Choosing when to harvest a vineyard is easily the most stressful part of wine making.
If you pick too early the wine can be thin, too acidic, and overly herbal. Choose to pick too late and the fruit can 'jump the shark" and go from dark fruit flavors to an overly jammy and alcoholic wine with a heavy burn. Somewhere in the middle of those two extremes is the 'sweet spot' for ripeness and what we aim for.
How do we make this decision?
A grape accumulates sugar during veraison and those levels increase to a maximum at around 25 Brix (% sugar in the grape). After 25 Brix the sugar doesn't accumulate further in the berry, but the berry can lose water and further concentrate sugar by decreasing the overall volume of liquid. Ripeness for a red wine is generally thought to be around 23 Brix while lower values of 20-22 Brix for whites and rosé wines. Brix gets most of the attention as a component of ripeness that is measured as harvest approaches, but it isn't the whole story.
Acidity is an equally important aspect of ripeness that is critical to producing a balanced wine. Acidity decreases as the grape matures during veraison. Grapes contain malic, citric, and tartaric acid. Malic acid (it tastes like green apples) is metabolized and the pH of the grape increases as the season goes on. Hot temperatures can accelerate this metabolism and quickly decrease acidity. Hot California vineyards will often lose acidity and require fine tuning of the acidity through the addition of powdered acid to the must or finished wine. Cooler sites, like those with an ocean influence or higher altitude, will tend to hold more natural acidity over the course of ripening. An ideal pH range at harvest for red grapes destined for red wine is generally considered 3.4 to 3.6; with lower than 3.4 being a common target for white and rose wines.
Another component of acidity is also important. This is Total Acidity by volume or titratable acidity (TA). This measure of acidity is related to pH, but not directly correlated. This is a very confusing concept, but all you really need to know is that acidity falls over the course of ripening and that hot weather causes it to fall faster.
These three quantitative measurements comprise most of what we use to assess objective ripeness of the grape, but this doesn't tell the whole story.
Subjective assessments are equally important in determine ripeness. We use our vision to look at the grape stem for lignification (turning brown and woody), but this is a bit unreliable in Southern California. While grape stems may turn brown during ripeness in some cooler climates, we often harvest with bright green stems. The color of the grape is another important indicator or ripeness, but the final color depends upon the variety. Red grapes will proceed during veraison from green to pink, to blue, and then during peak ripeness to a very dark, almost black color. Again this varies by variety, but you can detect the right color after working with a variety and site year after year.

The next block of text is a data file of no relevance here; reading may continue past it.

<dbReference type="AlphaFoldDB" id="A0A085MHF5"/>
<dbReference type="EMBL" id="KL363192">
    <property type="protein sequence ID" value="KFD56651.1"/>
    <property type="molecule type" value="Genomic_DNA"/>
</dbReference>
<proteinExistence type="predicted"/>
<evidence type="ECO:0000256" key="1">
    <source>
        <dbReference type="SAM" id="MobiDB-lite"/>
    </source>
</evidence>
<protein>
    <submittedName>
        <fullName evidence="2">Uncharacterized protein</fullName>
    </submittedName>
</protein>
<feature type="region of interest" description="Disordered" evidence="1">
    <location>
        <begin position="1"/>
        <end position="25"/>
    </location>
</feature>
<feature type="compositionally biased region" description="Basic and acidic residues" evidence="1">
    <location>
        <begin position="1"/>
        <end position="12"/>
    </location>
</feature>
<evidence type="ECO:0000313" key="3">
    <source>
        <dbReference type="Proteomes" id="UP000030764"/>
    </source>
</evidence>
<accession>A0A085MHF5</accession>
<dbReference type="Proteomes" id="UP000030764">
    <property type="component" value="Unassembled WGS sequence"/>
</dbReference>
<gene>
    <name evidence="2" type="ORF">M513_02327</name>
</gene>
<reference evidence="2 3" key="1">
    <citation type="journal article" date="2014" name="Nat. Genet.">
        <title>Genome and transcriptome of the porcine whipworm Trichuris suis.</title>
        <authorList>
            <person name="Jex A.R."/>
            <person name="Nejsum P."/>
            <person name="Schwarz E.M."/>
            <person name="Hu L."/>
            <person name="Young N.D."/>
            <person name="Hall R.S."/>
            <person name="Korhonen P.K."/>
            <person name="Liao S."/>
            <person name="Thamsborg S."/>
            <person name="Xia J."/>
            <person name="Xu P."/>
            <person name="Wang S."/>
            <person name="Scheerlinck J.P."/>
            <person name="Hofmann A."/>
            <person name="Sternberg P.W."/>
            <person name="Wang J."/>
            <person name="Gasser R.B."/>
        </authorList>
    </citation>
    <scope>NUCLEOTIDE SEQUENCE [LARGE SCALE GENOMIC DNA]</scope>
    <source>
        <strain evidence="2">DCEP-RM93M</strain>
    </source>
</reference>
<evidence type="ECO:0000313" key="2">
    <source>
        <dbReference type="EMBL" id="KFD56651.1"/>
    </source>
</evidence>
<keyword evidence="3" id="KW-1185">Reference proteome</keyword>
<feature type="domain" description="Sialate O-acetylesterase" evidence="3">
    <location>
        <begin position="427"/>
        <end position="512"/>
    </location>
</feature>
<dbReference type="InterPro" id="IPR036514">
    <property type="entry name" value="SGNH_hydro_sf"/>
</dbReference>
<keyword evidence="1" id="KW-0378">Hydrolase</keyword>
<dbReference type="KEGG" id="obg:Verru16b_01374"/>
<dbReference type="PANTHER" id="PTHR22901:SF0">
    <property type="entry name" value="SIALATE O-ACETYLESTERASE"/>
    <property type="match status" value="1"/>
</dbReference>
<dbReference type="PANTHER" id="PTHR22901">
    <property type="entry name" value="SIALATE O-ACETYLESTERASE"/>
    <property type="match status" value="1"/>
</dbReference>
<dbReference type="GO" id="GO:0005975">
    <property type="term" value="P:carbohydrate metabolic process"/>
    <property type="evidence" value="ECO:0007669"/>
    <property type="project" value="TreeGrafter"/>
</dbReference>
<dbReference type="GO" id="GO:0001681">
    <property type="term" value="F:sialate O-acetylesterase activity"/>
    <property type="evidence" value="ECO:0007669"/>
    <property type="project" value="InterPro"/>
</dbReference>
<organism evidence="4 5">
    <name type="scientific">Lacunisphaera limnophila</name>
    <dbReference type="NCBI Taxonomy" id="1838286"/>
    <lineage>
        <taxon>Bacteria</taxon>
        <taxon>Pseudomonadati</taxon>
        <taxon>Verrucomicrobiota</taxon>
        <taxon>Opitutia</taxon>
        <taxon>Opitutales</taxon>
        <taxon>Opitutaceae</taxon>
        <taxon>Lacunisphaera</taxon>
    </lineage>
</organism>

We use our sense of taste to roughly assess sugar in the grapes and flavor profiles that we believe have led to a particular type of wine. This is tricky because memory is imperfect and often we rate sweeter grapes better just due to this one element of ripeness. We will chew the grape seeds to assess astringency and tannin structure. Ripe grapes have fully brown seeds that are crunchy when chewed and have a neutral flavor that is neither pleasant nor unpleasant.
Finally, we use touch to assess the firmness of the grapes. Grapes soften as they become ripe. On the less ripe side of the ripeness spectrum the grapes are still very firm, while varieties like Syrah may actually deflate some at ripeness. Part of this tactile assessment is also observing how easily the grape detaches from the cluster as we pull it and also how easily the flesh detaches from the seed.
Now that we have all of these different aspects how do we bring them together to make a reasonably informed decision?
It first starts with our intended wine style. Higher natural acids and lower alcohols are found in earlier harvested grapes. Wines made from grapes with this profile will be fruitier in flavor with great acidity and freshness. Lower natural acids and higher alcohol levels are found in later harvested grapes. This profile can lend itself to more robust mouthfeel and a whole other set of flavors.
The vineyard sites we work with have shown us that red grapes in our area develop fully ripe flavor profiles starting around 24.5 Brix. Below this level the color and body generally aren't developed enough for the style of wine we aim to make. 26-27 Brix produce really exciting flavors, but unblended wines at this level can sometimes be too hot so we look at 26 Brix as the upper end of what we want. pH ranges from 3.4 to 3.65 at harvest with corresponding TA ranges of 0.5 to 0.72 balance out the profile that we find is ideal for our area.